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Joined: Tue Dec 28, 2010 11:35 am

Re: Snow, cold weather no problem for the Ford Focus Electri

Tue Mar 08, 2011 1:56 am

Block heaters used to be much more common, but we do not see them much anymore. I'm not an expert, but I think fuel injection and lighter weight oil greatly diminishes the need. Even when these were more common I don't think many businesses had outlets as cold starts were more an issue when starting a car first thing in the morning...coldest part of the day and all.

The question of battery heaters will fall somewhere in the spectrum of totally unnecessary over-engineering vs absolute essential in cold weather. What in the end will be the cost/benefit?

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Re: Snow, cold weather no problem for the Ford Focus Electri

Sat Mar 12, 2011 8:06 am ... e_id=34165
“A liquid-heated battery can accept a charge faster from the regenerative braking that recaptures kinetic energy and sends it back to the battery, essentially providing longer range for the customer in real world cold weather conditions,” said Marakby. “Additionally, since acceleration in an electric vehicle comes from the power available in the battery, the customer will have more power available if the battery is warmer.”
Sounds like a suspicious argument to me. I'd be surprised if we find any difference between Leaf & Focus EV in terms of cold weather performance - esp. with the cold weather package that Leaf will get in MY12.

Volt range suffers quite a bit in cold weather, and it has active thermal management.

The reason for low range is not just what the battery can supply - but mostly heating needs of the occupants. Afterall as we drive, the battery naturally heats up since power is being drawn from it.

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Joined: Wed Feb 16, 2011 6:36 am

Re: Snow, cold weather no problem for the Ford Focus Electri

Tue May 10, 2011 4:25 pm

Ford recently said 'Batteries are similar to people, as they both achieve maximum performance working under moderate, unchanged temperatures.'

Ford also stated that there are few areas in North America where moderate, unchanged temperatures are common place. That's why the Ford Focus Electric will come with the active liquid cooling system. The cooling system will cool the electric car's battery pack lessening the impact of cold weather as compared to air systems.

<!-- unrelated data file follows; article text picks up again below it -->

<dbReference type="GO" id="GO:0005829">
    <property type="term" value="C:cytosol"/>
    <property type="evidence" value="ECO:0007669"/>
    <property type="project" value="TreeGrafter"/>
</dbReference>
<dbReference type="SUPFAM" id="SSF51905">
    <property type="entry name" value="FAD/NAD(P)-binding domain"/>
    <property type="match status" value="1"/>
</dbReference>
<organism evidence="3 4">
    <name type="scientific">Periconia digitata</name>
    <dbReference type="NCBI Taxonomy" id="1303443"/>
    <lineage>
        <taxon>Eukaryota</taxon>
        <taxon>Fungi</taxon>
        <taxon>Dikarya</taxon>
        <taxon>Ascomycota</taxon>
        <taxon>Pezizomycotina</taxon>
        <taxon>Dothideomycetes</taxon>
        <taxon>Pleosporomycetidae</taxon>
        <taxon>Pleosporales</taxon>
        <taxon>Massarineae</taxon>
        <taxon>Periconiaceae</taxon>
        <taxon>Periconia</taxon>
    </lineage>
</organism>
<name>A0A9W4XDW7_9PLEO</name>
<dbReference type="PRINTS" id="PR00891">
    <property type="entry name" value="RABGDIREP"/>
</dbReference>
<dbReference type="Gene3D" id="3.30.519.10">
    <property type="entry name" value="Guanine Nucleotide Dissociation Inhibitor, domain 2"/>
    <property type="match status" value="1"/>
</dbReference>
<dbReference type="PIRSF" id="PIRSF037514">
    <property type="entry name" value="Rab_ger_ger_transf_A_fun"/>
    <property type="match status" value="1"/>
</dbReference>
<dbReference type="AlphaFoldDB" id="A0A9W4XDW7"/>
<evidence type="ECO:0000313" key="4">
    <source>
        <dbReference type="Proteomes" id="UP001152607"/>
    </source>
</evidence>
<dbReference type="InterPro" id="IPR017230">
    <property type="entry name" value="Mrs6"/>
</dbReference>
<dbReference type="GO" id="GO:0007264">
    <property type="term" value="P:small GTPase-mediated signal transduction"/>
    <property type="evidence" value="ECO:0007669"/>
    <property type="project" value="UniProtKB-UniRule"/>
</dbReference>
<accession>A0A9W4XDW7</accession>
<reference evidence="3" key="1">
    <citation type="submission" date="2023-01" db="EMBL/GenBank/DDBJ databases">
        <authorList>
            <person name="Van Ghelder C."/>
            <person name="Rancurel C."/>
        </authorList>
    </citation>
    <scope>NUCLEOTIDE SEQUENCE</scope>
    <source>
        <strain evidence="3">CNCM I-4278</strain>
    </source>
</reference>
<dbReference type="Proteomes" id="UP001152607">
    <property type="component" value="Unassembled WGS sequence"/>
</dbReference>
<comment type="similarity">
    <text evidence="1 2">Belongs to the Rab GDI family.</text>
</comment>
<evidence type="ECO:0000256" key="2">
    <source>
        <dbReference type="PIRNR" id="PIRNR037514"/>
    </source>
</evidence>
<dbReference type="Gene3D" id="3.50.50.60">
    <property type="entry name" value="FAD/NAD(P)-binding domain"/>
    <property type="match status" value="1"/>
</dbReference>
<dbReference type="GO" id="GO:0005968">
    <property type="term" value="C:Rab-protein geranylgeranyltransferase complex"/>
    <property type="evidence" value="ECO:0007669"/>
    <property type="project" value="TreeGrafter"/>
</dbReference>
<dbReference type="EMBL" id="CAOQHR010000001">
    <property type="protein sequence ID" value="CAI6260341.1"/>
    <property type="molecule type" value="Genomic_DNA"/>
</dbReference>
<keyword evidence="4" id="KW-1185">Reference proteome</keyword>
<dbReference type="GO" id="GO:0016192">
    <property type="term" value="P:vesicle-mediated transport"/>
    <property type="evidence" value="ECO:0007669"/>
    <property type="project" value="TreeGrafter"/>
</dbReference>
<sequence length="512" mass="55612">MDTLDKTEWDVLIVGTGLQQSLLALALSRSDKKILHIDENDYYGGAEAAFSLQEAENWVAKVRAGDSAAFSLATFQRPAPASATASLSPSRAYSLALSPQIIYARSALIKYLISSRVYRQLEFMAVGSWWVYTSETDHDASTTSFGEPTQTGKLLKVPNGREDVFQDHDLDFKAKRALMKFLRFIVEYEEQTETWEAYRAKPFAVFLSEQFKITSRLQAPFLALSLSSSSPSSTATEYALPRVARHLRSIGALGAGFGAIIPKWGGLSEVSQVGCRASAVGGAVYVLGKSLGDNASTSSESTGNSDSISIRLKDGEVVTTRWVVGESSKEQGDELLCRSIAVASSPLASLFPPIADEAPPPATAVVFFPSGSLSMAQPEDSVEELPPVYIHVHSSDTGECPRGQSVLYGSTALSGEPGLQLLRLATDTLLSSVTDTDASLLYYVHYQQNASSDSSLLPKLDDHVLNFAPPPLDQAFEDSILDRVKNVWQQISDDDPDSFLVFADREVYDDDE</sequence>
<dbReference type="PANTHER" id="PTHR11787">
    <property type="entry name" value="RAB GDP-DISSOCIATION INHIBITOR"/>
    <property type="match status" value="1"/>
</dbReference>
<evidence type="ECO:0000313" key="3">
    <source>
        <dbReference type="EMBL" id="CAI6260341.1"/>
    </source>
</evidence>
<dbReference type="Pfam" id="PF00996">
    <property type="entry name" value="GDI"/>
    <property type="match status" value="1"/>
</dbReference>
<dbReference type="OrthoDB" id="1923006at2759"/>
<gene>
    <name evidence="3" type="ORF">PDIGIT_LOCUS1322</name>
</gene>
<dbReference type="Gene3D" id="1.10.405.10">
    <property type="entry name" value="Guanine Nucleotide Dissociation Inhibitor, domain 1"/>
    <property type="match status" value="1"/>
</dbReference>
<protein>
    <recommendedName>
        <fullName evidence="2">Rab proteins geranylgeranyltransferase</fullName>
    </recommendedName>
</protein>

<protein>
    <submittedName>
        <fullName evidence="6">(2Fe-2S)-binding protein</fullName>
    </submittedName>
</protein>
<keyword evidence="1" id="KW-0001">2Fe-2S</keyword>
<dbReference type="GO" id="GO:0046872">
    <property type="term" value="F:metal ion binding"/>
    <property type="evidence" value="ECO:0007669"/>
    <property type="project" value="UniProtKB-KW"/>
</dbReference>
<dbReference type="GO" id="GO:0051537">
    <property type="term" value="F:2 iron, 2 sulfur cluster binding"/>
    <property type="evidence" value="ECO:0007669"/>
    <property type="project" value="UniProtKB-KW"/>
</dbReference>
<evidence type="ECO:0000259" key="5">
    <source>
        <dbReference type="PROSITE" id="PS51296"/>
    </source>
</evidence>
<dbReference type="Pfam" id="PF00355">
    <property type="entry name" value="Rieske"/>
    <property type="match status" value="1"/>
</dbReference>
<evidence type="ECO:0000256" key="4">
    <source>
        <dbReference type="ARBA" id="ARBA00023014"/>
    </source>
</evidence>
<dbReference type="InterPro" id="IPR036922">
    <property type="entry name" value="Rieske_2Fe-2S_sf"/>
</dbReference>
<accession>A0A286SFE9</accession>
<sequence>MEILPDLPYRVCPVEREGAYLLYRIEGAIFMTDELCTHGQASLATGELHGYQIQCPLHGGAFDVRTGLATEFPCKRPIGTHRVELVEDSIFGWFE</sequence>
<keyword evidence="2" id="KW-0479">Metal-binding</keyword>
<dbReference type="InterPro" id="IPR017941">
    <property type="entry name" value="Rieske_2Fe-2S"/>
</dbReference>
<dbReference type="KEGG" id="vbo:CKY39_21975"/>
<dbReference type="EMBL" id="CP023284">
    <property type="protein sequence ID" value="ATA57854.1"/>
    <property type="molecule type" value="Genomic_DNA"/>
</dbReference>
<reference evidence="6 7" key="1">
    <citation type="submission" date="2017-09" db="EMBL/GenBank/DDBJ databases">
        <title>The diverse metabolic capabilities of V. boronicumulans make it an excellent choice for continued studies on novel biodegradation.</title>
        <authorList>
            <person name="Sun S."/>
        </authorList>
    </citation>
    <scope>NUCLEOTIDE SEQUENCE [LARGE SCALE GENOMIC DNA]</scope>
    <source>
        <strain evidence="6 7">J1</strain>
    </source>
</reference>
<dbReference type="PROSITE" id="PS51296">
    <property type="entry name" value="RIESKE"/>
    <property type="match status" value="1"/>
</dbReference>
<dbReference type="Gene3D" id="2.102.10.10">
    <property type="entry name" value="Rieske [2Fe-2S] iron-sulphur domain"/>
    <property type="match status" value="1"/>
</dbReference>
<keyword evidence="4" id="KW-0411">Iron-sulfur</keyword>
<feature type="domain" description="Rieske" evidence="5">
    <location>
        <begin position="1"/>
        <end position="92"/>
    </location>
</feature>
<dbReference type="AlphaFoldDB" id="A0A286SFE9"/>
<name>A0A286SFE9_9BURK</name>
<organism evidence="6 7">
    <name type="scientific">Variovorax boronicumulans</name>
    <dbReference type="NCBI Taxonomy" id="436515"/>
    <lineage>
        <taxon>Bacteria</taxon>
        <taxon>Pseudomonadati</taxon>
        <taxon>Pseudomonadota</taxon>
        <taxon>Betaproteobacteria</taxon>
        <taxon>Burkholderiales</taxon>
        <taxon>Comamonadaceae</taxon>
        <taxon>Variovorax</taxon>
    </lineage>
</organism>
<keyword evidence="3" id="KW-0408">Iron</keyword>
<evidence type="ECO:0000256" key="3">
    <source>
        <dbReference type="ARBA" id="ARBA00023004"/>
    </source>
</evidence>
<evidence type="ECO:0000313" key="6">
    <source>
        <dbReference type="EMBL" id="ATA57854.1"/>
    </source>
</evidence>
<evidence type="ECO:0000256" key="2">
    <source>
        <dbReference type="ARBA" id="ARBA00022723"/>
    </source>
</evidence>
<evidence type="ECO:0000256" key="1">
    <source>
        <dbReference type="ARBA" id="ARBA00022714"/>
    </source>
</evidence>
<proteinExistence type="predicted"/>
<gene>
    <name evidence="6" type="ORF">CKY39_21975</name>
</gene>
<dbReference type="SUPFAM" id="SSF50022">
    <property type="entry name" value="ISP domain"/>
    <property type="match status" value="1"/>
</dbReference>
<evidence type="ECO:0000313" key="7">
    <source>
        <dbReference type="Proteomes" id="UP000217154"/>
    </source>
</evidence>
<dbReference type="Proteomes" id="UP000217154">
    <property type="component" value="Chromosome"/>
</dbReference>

Ford holds that there are a number of advantages to the system on their Focus Electric: Apparently the Ford Focus Electric will be able to charge faster with the regenerative braking because of the liquid heated battery, creating less wasted energy and more captured energy from the braking system. The Ford Focus Electric will essentially get a longer range because of the quick-charge ability.

At least Ford had the insight to allow the pack to pre-warm when the Focus Electric is pluffed in and charging.

Sherif states:
Focus Electric wasn’t built just for consumers in warm cities with consistent temperatures. We want our customers to know they can count on their electric vehicle whether they live in a cold or warm climate.

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Joined: Thu May 12, 2011 12:37 pm

Re: Snow, cold weather no problem for the Ford Focus Electri

Thu May 12, 2011 4:57 pm

Heating/cooling the battery is not free, the power for that is going to come from the battery as I drive. Hopefully it is cheaper than heating the cabin, but it still will be an additional load on the battery that is not going into propulsion. In fact on a trip when the battery temperature doesn't have time to reach optimal, it is essentially a waste of power.

For his reason I would think that conditioning the battery before I exit my garage would give me a definite advantage. But for how long? and what about when my car has been parked outside all day and then I drive home?

I'd like to see actual data on the power benefits when all the conditioning is coming from the car and not from being plugged in overnight. My guess is that for short trips (< 7mi) it is only going to degrade performance and long trips it could pay off but only if there is a significant battery performance improvement based on temperature. Kind of like the performance of an ICE when it needs to 'warm up'...

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Re: Snow, cold weather no problem for the Ford Focus Electri

Fri May 13, 2011 2:41 pm

I agree that it can't really be counted as a gain, although Ford must think or know that the extra energy the warm battery can absorb rapidly during braking and the amount it can hold more than pay off the amount that it takes to heat the batteries.

Real info from Ford and statistics on the Ford Focus Electric are really the only way to know for sure.